Thursday, September 30, 2010

Making Every Penny Count -- Slowcooker Chicken

My grocery store rotates what meats are on sale each week. As I'm shopping for what's on my grocery list, I always keep my eye out for the sales. Chicken is one thing that is expensive at full price, but goes on great sales. That's when I snap it up! Occasionally I put the packages in the freezer for later; more often I fire up my Crockpot.

I layer aromatic veggies, seasonings and the chicken together in the slow cooker and several hours later I have chicken fully cooked, ready to be shredded and placed in the freezer.

3-4 pounds chicken (I prefer bone-in, skin-on and a mix of dark and white meats)
1 onion, peeled and quartered
handful of baby carrots
a few celery ribs with leaves, cut into 3 inch sections
2 garlic cloves, peeled and smashed
salt and pepper to taste
1-2 cups of water/chicken broth
(seasoning of your choice, optional)

All this just goes in the slow cooker for  6-8 hours. Boneless, skinless breasts will cook faster and will require the use of low-sodium chicken broth instead of water. Depending on what I'll be using the chicken for, I sometimes add lemon-pepper seasoning or herbs, but mostly I just use S&P since the chicken is going in the freezer to use at a later date.

Once the chicken is cool enough to handle, de-bone it and shred it (or dice it) placing it in quart-sized freezer bags. Don't forget to label the bags with the contents and date! Allow the chicken to cool fully before placing the bags flat in the freezer. Keeping them flat makes for easier storage and faster thawing when it's time to use them.

Finally, you'll want to strain your broth and reserve that, too. Make sure it's cool, then pour it into labelled freezer bags and freeze it flat.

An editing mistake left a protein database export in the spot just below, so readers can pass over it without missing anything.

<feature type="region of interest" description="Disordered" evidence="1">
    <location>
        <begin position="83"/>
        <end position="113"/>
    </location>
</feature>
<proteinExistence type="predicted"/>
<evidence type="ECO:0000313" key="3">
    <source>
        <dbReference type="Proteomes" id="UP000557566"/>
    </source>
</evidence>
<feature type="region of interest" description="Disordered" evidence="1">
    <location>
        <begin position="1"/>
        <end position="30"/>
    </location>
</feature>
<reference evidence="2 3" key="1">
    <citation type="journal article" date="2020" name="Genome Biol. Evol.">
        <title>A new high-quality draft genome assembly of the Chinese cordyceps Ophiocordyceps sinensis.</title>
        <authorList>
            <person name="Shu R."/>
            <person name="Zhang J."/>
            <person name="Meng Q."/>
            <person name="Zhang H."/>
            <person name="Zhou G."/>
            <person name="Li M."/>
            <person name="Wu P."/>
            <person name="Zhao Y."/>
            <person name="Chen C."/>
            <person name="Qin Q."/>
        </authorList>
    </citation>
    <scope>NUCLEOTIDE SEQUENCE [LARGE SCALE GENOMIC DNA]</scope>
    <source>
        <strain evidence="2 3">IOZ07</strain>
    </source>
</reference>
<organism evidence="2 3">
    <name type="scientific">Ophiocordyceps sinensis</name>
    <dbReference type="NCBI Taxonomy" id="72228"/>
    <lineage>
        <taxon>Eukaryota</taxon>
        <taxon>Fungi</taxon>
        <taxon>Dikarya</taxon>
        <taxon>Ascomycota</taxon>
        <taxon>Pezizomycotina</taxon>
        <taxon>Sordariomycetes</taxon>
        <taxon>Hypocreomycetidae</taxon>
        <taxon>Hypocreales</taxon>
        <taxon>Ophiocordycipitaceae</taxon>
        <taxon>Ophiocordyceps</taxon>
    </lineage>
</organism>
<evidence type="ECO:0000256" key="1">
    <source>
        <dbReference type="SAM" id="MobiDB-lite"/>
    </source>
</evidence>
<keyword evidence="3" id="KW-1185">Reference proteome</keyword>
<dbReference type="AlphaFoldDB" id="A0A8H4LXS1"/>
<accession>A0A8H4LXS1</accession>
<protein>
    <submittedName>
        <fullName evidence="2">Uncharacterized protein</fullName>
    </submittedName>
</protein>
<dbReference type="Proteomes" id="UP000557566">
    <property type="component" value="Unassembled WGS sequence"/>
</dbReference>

Wednesday, September 29, 2010

Cinnamon Cream Fruit Dip

It's a proven fact that if you give kids something to dip their fruit into, they'll eat more fruit. At least it works for my kids, anyway! Here's the recipe for one of our very favorite fruit dips:

1 cup heavy whipping cream
1/2 teaspoon vanilla extract
3 tablespoons brown sugar
1/2 teaspoon cinnamon

This works best when you start with a chilled (ten minutes in the freezer) mixing bowl and whisk (or whisk attachment).

In a stainless steel mixing bowl, whisk the whipping cream until it begins to thicken. Add in the extract, sugar and cinnamon. Continue whisking until the cream reaches a "dippable" consistency and soft peaks begin to form. (Lift your whisk up out of the cream. If peaks stand up, you're set!) Serve cold with fruit for dipping. We love it with apples, but the flavor would work with nearly any fruit your family likes. I use my stand mixer and it takes just a couple of minutes. If you whisk it by hand it will take a little longer, and it will feel like forever!

Tuesday, September 28, 2010

Apple Thyme Chicken

I'm never sure about the combination of sweet and savory, fruits and meat, but it seems to be very popular. I needed something different to do with chicken breasts the other night, and since I had an apple leftover from another recipe, I thought I'd give it a shot! My family really liked the combination, so I figured it was worth sharing. And now that it finally feels like fall outside, this would be a great new autumn recipe to try.